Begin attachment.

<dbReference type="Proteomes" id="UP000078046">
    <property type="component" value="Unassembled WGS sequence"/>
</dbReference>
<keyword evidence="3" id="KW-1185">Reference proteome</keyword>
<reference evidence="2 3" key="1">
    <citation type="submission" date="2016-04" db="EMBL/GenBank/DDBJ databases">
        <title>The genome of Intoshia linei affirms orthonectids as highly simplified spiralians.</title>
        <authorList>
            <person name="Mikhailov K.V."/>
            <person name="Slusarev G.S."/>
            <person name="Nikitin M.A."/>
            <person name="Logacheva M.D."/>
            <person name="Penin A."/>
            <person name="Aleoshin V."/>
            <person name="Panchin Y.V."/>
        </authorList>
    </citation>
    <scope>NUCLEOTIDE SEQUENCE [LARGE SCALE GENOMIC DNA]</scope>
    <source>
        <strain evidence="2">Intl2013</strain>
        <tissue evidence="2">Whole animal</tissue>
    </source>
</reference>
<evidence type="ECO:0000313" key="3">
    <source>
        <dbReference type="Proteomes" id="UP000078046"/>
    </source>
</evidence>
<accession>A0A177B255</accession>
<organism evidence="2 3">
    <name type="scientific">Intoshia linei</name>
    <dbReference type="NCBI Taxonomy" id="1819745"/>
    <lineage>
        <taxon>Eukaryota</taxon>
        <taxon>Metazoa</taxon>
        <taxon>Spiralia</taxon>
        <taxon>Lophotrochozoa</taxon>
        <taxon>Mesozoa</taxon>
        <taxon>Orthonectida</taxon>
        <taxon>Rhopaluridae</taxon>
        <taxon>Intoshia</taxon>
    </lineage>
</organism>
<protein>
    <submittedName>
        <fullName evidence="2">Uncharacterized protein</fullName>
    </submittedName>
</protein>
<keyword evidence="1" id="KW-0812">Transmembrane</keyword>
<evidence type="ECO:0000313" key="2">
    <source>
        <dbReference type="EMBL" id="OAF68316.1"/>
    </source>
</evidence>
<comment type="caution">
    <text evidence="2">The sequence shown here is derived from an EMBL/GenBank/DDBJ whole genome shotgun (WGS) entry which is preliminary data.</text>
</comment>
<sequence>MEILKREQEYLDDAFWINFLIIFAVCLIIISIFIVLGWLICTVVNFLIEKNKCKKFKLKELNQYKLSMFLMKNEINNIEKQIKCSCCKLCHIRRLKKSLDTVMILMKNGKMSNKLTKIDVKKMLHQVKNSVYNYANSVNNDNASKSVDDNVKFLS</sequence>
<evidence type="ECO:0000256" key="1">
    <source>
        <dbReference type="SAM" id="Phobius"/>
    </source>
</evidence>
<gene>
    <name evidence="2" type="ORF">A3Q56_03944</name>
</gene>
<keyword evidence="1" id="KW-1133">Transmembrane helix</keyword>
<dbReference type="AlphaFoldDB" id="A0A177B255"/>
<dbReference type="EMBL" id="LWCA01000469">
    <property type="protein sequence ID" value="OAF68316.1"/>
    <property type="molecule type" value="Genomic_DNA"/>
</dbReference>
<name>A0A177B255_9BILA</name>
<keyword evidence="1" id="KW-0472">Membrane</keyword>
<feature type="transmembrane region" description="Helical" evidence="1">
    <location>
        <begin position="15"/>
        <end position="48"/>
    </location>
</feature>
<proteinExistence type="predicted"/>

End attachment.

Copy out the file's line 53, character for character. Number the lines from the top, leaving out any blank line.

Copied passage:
    </source>